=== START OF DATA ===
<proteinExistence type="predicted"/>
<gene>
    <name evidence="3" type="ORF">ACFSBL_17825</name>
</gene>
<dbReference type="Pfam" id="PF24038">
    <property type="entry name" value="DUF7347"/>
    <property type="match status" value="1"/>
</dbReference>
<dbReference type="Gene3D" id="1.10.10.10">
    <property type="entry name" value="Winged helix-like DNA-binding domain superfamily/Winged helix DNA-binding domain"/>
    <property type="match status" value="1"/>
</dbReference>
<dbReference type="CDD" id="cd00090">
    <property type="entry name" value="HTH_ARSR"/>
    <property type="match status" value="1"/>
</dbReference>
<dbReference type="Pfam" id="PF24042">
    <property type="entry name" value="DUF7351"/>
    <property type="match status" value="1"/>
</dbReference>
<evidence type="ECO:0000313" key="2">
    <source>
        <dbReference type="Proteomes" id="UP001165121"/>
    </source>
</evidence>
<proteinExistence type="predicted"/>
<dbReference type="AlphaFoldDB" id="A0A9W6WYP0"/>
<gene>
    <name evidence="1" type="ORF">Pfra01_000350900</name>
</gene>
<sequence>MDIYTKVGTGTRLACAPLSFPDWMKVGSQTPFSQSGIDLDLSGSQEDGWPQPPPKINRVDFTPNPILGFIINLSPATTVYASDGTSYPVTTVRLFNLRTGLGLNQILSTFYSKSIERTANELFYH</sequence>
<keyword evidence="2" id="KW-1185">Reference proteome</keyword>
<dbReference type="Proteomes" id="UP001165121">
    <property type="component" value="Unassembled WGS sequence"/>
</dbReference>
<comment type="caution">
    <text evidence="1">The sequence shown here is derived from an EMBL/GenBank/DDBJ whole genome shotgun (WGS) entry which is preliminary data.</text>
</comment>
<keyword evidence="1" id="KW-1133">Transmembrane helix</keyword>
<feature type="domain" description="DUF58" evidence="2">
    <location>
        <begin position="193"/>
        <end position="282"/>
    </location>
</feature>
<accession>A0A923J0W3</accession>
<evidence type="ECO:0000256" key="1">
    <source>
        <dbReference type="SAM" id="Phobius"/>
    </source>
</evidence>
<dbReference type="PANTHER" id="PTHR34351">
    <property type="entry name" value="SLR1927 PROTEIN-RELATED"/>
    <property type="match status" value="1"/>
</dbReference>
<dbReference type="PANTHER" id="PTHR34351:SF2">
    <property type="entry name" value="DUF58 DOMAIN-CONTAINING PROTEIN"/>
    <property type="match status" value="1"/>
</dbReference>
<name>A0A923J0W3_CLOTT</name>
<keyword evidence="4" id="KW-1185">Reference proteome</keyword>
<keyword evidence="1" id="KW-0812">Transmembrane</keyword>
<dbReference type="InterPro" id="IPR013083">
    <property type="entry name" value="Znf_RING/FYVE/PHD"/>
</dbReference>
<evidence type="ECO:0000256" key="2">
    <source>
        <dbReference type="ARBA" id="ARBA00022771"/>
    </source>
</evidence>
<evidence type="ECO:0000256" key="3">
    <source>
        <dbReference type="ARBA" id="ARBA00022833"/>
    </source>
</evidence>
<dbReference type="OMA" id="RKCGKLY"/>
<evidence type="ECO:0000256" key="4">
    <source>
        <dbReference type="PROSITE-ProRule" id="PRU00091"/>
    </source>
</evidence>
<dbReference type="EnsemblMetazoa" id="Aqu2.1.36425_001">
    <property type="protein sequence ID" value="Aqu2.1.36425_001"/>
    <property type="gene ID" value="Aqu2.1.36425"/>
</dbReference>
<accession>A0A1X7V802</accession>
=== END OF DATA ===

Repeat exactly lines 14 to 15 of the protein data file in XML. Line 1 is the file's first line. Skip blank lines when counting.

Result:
    <property type="entry name" value="HTH_ARSR"/>
    <property type="match status" value="1"/>